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IN THE WORKPLACE

ELBONOMICS: Respect is the master key to the gates of employee engagement.

Our CEO, a lawyer and a product of the old school, wants all managers to be doubly strict with employees. As the company’s human resource (HR) manager, I recommended a comprehensive program to engage and moti-vate people. He is not convinced and asked me: “Which should be our priority — engaging the workers or ensuring they’re dismissed at the first sign of trouble they’ve created?” — Trigger Happy.

A little boy returned home from his first time going to church. When his grandfather asked how it went, he replied: “The music was nice but the commercial was boring and too long.”

What’s the lesson of this story? In all situations, we are entertained by music and the merriment that comes with it. Conversely, we hate listening to dull lectures. The same thing applies in people management. Music as represented here by engagement is the first priority in managing the workers.

That means treating the workers well enough so they have no reason to betray the management’s trust. To some people, this is easier said than done. Employee engagement is a complex and difficult program to implement.

Much of the difficulty lies in the various interpretations of “employee engagement.” Writing in Forbes in 2012, New York Times bestselling author Kevin Kruse said it’s not about helping employees find their “happiness” or “satisfaction.” Rather, the correct definition “is the emotional commitment the employee has to the organization and its goals.”

DISCRETIONARY EFFORT

According to Kruse, the best way to measure employee engagement is when “they use discretionary effort.” He gave three examples: An “engaged computer programmer works overtime when needed, without being asked. This means the engaged retail clerk picks up the trash on the store floor, even if the boss isn’t watching. This means the TSA (Transportation Security Administration) agent will pull a suspicious bag to be searched, even if it’s the last bag on their shift.”

The list is endless, except that many such examples are difficult to find. That’s the reason why we consider the engaged worker a rare breed. Two weeks ago, I brought my home printer to the service center. I came in at 3:25 p.m., confident I had enough time before the shop closed at 6 p.m. After an initial check-up by the counter technician, I was told that I need to come back in a week for the findings and the repair cost estimate.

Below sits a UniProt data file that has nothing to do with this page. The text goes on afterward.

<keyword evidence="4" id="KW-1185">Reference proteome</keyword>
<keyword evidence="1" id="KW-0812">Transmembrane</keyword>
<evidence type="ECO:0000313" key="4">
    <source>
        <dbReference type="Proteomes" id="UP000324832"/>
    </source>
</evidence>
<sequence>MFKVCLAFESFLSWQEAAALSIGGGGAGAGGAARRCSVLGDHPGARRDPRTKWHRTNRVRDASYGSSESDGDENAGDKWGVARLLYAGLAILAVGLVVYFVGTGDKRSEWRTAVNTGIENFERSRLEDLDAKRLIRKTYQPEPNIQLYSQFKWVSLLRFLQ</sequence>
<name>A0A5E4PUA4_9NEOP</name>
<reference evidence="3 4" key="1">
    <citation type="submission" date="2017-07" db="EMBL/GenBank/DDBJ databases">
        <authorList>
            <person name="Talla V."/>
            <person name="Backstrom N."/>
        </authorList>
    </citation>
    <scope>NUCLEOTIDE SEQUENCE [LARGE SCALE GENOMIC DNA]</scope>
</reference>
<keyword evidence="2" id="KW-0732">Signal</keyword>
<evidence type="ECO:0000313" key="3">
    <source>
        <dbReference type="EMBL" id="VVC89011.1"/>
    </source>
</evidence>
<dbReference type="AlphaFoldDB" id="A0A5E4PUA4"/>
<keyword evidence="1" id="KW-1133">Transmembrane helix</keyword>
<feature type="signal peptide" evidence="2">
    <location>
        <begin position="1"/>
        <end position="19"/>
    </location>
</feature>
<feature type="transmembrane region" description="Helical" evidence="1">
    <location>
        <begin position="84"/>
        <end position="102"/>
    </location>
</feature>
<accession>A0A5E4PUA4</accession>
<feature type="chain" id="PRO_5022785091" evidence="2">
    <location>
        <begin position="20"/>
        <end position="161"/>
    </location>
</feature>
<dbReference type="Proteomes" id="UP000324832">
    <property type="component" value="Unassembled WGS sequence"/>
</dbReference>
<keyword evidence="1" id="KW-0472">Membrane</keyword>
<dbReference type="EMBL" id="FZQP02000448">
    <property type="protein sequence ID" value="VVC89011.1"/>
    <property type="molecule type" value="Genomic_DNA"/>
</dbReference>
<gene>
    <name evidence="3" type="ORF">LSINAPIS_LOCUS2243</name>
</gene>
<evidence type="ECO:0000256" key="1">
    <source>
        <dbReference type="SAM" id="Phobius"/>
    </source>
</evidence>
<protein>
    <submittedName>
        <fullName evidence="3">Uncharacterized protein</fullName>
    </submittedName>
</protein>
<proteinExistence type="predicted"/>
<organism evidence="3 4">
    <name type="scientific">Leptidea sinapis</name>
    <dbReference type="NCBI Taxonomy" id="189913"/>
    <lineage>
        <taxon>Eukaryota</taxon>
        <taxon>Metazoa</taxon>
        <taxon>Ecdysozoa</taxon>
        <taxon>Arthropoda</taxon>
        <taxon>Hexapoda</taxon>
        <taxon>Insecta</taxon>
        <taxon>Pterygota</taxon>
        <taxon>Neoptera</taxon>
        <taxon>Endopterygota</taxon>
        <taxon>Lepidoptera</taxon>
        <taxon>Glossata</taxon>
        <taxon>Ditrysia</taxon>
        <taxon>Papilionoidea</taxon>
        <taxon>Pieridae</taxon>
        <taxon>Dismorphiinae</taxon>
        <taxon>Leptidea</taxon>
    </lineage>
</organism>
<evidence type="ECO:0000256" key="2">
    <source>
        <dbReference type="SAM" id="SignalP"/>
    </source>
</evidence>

I protested: “You should be able to do that in less than one hour.” The repair technician replied, “I’m sorry, sir, but our closing time is 4 p.m.” I told him that the website says closing time is 6 p.m.

“Our website is not updated!” The room turned quiet as the technician read my thoughts, maybe perceiving that I was ready to challenge him. Then he magically changed his mind and agreed to perform the repair right there.

We have to ask ourselves if this is the kind of discretionary effort we want from a repair technician, who was left with no choice but to heed my request. Definitely not! Discretionary effort is performed by engaged workers will-ing to spend extra hours to complete a task without being coerced by a boss or a customer and without being paid overtime.

RESPECT FOR PEOPLE

How do managers create a situation in which employees readily give their discretionary effort? We have to hear it directly from the workers, who have different interests. This week, I conducted a webinar on effective leadership for a Japanese company.

One activity was role-playing by 12 line supervisors. They asked and answered in rotation the point-blank question: What is motivating you to stay in this company? They were asked to list down their top three reasons, both material and non-material.

Their message was clear. There are people who would prefer to stay long in the company if management provides an environment in which everyone is challenged to do a good job and be rewarded for it, not necessarily just with high salaries and benefits. People stay in the company because they like the way they’re being treated.

If one term can describe it, it is “respect for people,” and it should be on top of everyone’s lists.

 

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